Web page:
U.S. bank stocks and multinationals could get hurt if Britain votes to quit the European Union, equity strategists say. Fred Katayama reports.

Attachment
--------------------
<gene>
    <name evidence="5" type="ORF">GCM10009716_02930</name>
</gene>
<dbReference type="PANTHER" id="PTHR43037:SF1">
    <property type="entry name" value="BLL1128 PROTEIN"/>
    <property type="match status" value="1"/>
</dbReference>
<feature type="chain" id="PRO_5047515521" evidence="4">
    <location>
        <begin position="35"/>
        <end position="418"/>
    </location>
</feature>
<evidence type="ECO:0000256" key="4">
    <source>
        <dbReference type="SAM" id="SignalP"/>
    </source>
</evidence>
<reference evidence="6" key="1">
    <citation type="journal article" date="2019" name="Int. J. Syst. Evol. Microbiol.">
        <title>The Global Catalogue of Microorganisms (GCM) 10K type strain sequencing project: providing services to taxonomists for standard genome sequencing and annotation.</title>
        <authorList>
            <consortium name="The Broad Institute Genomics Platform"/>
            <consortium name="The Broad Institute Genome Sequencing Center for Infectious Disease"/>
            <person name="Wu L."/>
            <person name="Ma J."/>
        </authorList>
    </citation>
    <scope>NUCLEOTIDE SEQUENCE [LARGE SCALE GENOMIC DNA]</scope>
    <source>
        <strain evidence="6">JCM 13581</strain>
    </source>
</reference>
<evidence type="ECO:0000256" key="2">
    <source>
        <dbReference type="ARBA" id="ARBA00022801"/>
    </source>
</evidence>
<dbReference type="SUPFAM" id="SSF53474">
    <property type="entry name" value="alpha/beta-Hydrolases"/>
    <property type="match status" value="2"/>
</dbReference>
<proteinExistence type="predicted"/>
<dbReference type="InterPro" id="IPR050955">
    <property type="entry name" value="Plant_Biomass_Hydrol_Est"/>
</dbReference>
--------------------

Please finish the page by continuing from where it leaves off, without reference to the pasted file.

Investors are wary ahead of the key vote Thursday over whether Britain quits the European Union. Should the anti-EU forces win, U.S. bank stocks could get slammed. Analysts say a British exit would weaken activity in the capital markets. Keefe, Bruyette and Woods says that would most hurt JPMorgan Chase, whose CEO has threatened massive layoffs in the UK, and Goldman Sachs, which gets nearly a fifth of its revenue from its British operations. Wells Fargo Funds Management's John Manley: SOUNDBITE: JOHN MANLEY, CHIEF EQUITY STRATEGIST, WELLS FARGO FUNDS MANAGEMENT, (ENGLISH) SAYING: "I think the U.S. has used London as a springboard to cover the Continent. That's not going to work. That means more expense." An exit from the EU could also trigger a spike in the dollar against European currencies. Recon Capital Partners' Kevin Kelly: SOUNDBITE: KEVIN KELLY, CHIEF INVESTMENT OFFICER, RECON CAPITAL, (ENGLISH) SAYING: "One of the biggest consequences that could affect the U.S. economy over here is the dollar would get significantly stronger against the pound, and that is the least that the multinational corporations want to deal with." So Kelly says U.S. large cap stocks could be vulnerable. But some stock watchers say investors shoudn't make any moves ahead of the referendum. Jeff Layman of BKD Wealth Advisors: SOUNDBITE: JEFF LAYMAN, CHIEF INVESTMENT OFFICER, BKD WEALTH ADVISORS, (ENGLISH) SAYING: "I think at this point, it doesn't make sense to exit stocks. There's still a pretty fair chance that Britain remains." If that happens, strategists say, expect a relief rally.